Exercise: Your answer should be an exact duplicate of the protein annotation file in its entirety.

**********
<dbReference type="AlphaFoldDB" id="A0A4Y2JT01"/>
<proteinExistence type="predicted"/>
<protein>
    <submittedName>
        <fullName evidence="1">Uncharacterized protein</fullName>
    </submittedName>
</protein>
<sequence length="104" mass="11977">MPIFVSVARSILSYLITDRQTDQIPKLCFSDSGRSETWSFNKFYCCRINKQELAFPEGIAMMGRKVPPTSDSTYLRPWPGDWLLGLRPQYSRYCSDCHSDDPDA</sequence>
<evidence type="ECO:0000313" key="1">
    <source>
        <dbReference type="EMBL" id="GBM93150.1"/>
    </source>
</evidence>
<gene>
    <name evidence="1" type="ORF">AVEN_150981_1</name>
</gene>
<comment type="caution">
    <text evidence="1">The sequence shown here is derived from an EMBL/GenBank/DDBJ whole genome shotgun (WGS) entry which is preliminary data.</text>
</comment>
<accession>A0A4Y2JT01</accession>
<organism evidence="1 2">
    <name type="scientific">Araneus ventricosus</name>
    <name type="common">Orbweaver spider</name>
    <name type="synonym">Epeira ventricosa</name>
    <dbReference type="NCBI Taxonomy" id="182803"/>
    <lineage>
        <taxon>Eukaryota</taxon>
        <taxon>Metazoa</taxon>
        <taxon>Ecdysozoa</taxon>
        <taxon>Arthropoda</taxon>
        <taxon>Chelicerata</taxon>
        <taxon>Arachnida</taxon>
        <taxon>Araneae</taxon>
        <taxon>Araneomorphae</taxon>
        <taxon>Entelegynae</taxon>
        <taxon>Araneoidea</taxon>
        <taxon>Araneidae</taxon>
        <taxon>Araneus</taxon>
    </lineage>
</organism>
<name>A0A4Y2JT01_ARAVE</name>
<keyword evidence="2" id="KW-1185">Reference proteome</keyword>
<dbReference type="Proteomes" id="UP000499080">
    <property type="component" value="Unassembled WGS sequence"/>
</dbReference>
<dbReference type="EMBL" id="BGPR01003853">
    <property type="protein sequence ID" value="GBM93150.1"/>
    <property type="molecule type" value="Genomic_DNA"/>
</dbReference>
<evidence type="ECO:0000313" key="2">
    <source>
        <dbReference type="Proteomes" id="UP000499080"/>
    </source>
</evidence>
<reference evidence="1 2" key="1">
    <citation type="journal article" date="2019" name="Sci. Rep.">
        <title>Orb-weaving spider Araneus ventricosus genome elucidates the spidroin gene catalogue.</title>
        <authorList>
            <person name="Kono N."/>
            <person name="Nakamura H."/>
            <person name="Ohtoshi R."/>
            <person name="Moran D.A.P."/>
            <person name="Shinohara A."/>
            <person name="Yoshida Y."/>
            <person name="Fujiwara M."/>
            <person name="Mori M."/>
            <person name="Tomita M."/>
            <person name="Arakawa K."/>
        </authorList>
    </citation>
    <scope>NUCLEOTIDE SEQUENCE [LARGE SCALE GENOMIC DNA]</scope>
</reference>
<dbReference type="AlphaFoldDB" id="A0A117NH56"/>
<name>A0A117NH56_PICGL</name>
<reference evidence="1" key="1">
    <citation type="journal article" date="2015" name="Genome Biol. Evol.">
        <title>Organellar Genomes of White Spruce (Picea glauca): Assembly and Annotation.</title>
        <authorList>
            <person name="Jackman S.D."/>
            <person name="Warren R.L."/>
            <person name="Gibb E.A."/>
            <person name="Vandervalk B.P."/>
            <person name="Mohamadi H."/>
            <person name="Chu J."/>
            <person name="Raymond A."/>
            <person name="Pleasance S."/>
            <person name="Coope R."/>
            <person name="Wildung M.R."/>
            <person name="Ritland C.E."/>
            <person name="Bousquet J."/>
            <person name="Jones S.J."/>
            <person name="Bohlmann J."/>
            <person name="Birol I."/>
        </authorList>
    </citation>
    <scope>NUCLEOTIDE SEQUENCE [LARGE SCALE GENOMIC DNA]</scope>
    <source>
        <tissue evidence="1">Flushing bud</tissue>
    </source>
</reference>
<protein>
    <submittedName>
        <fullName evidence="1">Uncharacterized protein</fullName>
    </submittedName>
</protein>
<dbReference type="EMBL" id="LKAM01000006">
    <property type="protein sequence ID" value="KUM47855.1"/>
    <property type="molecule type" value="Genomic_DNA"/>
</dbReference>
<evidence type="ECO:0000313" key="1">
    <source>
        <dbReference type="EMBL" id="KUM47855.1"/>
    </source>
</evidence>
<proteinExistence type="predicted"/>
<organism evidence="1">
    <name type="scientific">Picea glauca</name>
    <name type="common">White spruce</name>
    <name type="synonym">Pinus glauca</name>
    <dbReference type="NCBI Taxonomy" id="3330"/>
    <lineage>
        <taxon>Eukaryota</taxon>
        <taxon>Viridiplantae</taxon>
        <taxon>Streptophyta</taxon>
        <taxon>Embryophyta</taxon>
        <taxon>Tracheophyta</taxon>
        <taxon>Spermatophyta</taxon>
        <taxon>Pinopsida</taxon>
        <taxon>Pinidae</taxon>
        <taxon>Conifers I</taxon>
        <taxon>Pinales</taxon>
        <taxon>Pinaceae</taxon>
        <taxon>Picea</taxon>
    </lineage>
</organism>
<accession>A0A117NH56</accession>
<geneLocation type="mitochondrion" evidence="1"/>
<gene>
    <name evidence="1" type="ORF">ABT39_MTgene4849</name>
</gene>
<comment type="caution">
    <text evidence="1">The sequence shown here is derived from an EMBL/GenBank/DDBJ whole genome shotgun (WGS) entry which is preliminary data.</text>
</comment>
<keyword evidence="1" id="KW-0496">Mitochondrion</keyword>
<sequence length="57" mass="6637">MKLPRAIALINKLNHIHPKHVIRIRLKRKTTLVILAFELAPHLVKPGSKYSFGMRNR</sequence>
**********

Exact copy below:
<dbReference type="AlphaFoldDB" id="A0A4Y2JT01"/>
<proteinExistence type="predicted"/>
<protein>
    <submittedName>
        <fullName evidence="1">Uncharacterized protein</fullName>
    </submittedName>
</protein>
<sequence length="104" mass="11977">MPIFVSVARSILSYLITDRQTDQIPKLCFSDSGRSETWSFNKFYCCRINKQELAFPEGIAMMGRKVPPTSDSTYLRPWPGDWLLGLRPQYSRYCSDCHSDDPDA</sequence>
<evidence type="ECO:0000313" key="1">
    <source>
        <dbReference type="EMBL" id="GBM93150.1"/>
    </source>
</evidence>
<gene>
    <name evidence="1" type="ORF">AVEN_150981_1</name>
</gene>
<comment type="caution">
    <text evidence="1">The sequence shown here is derived from an EMBL/GenBank/DDBJ whole genome shotgun (WGS) entry which is preliminary data.</text>
</comment>
<accession>A0A4Y2JT01</accession>
<organism evidence="1 2">
    <name type="scientific">Araneus ventricosus</name>
    <name type="common">Orbweaver spider</name>
    <name type="synonym">Epeira ventricosa</name>
    <dbReference type="NCBI Taxonomy" id="182803"/>
    <lineage>
        <taxon>Eukaryota</taxon>
        <taxon>Metazoa</taxon>
        <taxon>Ecdysozoa</taxon>
        <taxon>Arthropoda</taxon>
        <taxon>Chelicerata</taxon>
        <taxon>Arachnida</taxon>
        <taxon>Araneae</taxon>
        <taxon>Araneomorphae</taxon>
        <taxon>Entelegynae</taxon>
        <taxon>Araneoidea</taxon>
        <taxon>Araneidae</taxon>
        <taxon>Araneus</taxon>
    </lineage>
</organism>
<name>A0A4Y2JT01_ARAVE</name>
<keyword evidence="2" id="KW-1185">Reference proteome</keyword>
<dbReference type="Proteomes" id="UP000499080">
    <property type="component" value="Unassembled WGS sequence"/>
</dbReference>
<dbReference type="EMBL" id="BGPR01003853">
    <property type="protein sequence ID" value="GBM93150.1"/>
    <property type="molecule type" value="Genomic_DNA"/>
</dbReference>
<evidence type="ECO:0000313" key="2">
    <source>
        <dbReference type="Proteomes" id="UP000499080"/>
    </source>
</evidence>
<reference evidence="1 2" key="1">
    <citation type="journal article" date="2019" name="Sci. Rep.">
        <title>Orb-weaving spider Araneus ventricosus genome elucidates the spidroin gene catalogue.</title>
        <authorList>
            <person name="Kono N."/>
            <person name="Nakamura H."/>
            <person name="Ohtoshi R."/>
            <person name="Moran D.A.P."/>
            <person name="Shinohara A."/>
            <person name="Yoshida Y."/>
            <person name="Fujiwara M."/>
            <person name="Mori M."/>
            <person name="Tomita M."/>
            <person name="Arakawa K."/>
        </authorList>
    </citation>
    <scope>NUCLEOTIDE SEQUENCE [LARGE SCALE GENOMIC DNA]</scope>
</reference>
<dbReference type="AlphaFoldDB" id="A0A117NH56"/>
<name>A0A117NH56_PICGL</name>
<reference evidence="1" key="1">
    <citation type="journal article" date="2015" name="Genome Biol. Evol.">
        <title>Organellar Genomes of White Spruce (Picea glauca): Assembly and Annotation.</title>
        <authorList>
            <person name="Jackman S.D."/>
            <person name="Warren R.L."/>
            <person name="Gibb E.A."/>
            <person name="Vandervalk B.P."/>
            <person name="Mohamadi H."/>
            <person name="Chu J."/>
            <person name="Raymond A."/>
            <person name="Pleasance S."/>
            <person name="Coope R."/>
            <person name="Wildung M.R."/>
            <person name="Ritland C.E."/>
            <person name="Bousquet J."/>
            <person name="Jones S.J."/>
            <person name="Bohlmann J."/>
            <person name="Birol I."/>
        </authorList>
    </citation>
    <scope>NUCLEOTIDE SEQUENCE [LARGE SCALE GENOMIC DNA]</scope>
    <source>
        <tissue evidence="1">Flushing bud</tissue>
    </source>
</reference>
<protein>
    <submittedName>
        <fullName evidence="1">Uncharacterized protein</fullName>
    </submittedName>
</protein>
<dbReference type="EMBL" id="LKAM01000006">
    <property type="protein sequence ID" value="KUM47855.1"/>
    <property type="molecule type" value="Genomic_DNA"/>
</dbReference>
<evidence type="ECO:0000313" key="1">
    <source>
        <dbReference type="EMBL" id="KUM47855.1"/>
    </source>
</evidence>
<proteinExistence type="predicted"/>
<organism evidence="1">
    <name type="scientific">Picea glauca</name>
    <name type="common">White spruce</name>
    <name type="synonym">Pinus glauca</name>
    <dbReference type="NCBI Taxonomy" id="3330"/>
    <lineage>
        <taxon>Eukaryota</taxon>
        <taxon>Viridiplantae</taxon>
        <taxon>Streptophyta</taxon>
        <taxon>Embryophyta</taxon>
        <taxon>Tracheophyta</taxon>
        <taxon>Spermatophyta</taxon>
        <taxon>Pinopsida</taxon>
        <taxon>Pinidae</taxon>
        <taxon>Conifers I</taxon>
        <taxon>Pinales</taxon>
        <taxon>Pinaceae</taxon>
        <taxon>Picea</taxon>
    </lineage>
</organism>
<accession>A0A117NH56</accession>
<geneLocation type="mitochondrion" evidence="1"/>
<gene>
    <name evidence="1" type="ORF">ABT39_MTgene4849</name>
</gene>
<comment type="caution">
    <text evidence="1">The sequence shown here is derived from an EMBL/GenBank/DDBJ whole genome shotgun (WGS) entry which is preliminary data.</text>
</comment>
<keyword evidence="1" id="KW-0496">Mitochondrion</keyword>
<sequence length="57" mass="6637">MKLPRAIALINKLNHIHPKHVIRIRLKRKTTLVILAFELAPHLVKPGSKYSFGMRNR</sequence>